On the 60th year of its liberation from Portuguese colonial rule, Goa’s people gasped for oxygen, hunted for beds and medicines and the state government’s attention.
Court Petitions Instead Of Government Planning
Evident community transmission (or the inability to connect infections through chains of transmission) and the hands-off approach of the state government confused the people of Goa who watched the death rate and infections spiral.
Eventually, three public interest litigations (PILs) and two letter petitions by civil society, including one by the South Goa Advocate Association (that has lost a few of its members, including prominent criminal lawyer Rajeev Gomes), has now led to court-monitored governance.
Critical preparedness, which should have been the responsibility of the government, said experts, are now listed as petitions: provision of oxygen, expanding bed capacity, supply of life saving medicines, enhanced testing infrastructure, a functioning chain of emergency services like helpline, ambulance and home isolation kits.
Accountability, too, was tossed around, with health minister Rane asking for a probe into the GMC, for which he is responsible. Rane was the first elected representative to declare the deaths at the GMC between 2 am and 6 am on the night of 10 May as linked directly to the oxygen crisis—a claim he later retracted in a press conference, sitting alongside chief minister Sawant.
“When 12 died at Batra hospital the nation could not accept it, and here night after night, there is a total collapse. Somehow nobody seems to be bothered,” said political commentator Cleofato Almeida Coutinho. “One day you say it’s due to oxygen, the other day you say do a probe in my own ministry. It’s unheard of.”
Such was the extent of the crisis that on 6 May, the Goa High Court, which was informed of 71 deaths and the state’s positivity rate peaking at 51.64% the previous day, ordered the government to issue curbs and restrict border crossings.
“..to permit virtually unrestricted entry in such a critical time is not justified…based on this unrestricted entry, Goa is touted as one of the few tourist destinations where all is well,” the court observed. “This is neither fair to the population in Goa already suffering from the overstretched medical infrastructure nor to the unsuspecting tourists who have to very often avail the overstretched facility at a great price.”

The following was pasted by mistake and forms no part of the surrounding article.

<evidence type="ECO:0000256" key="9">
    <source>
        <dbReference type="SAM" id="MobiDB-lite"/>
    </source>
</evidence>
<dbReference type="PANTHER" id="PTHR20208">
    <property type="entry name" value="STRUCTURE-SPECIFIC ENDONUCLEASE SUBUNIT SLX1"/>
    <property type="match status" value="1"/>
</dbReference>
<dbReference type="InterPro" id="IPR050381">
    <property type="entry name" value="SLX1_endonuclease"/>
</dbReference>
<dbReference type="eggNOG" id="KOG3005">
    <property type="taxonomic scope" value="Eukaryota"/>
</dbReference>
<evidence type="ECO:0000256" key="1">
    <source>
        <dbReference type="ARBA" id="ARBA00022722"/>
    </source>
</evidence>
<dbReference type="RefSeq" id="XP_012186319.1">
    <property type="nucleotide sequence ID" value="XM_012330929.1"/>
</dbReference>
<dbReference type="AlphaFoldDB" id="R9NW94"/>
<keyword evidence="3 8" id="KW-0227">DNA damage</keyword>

The court did not accept the chief minister’s argument that economic activity was a priority.
Too Little, Too Late
“The restrictions came too late,” said Pratik Savant, senior resident in surgery, president of the Goa Association of Resident Doctors (GARD).
It was in mid-March 2021, said Savant, that the math came undone, when customary molecular tests called Truenat, conducted on patients admitted in hospital wards for surgeries, trauma cases and non-Covid care, started turning up positive.
“Most would come negative till then,” said Savant. “Even one or two would be an exaggeration.”
By January, the state government scaled back the ESI Hospital, the designated Covid hospital during the first wave, allowing it to start its normal OPD, as Covid patients were moved to a newly-opened district hospital in south Goa.
By the third week of March, TrueNat tests, both at public and private hospitals, began turning positive. “Something had woken the pandemic again,” said Savant. “Messages from doctors across Goa started confirming this.”
In the first week of April, by which time both doctors and state scientific and health officers had flagged the second wave, a large birthday party was held in Mandrem, a coastal village in Pernem taluka, bordering Maharashtra, and 21 km north of Panaji.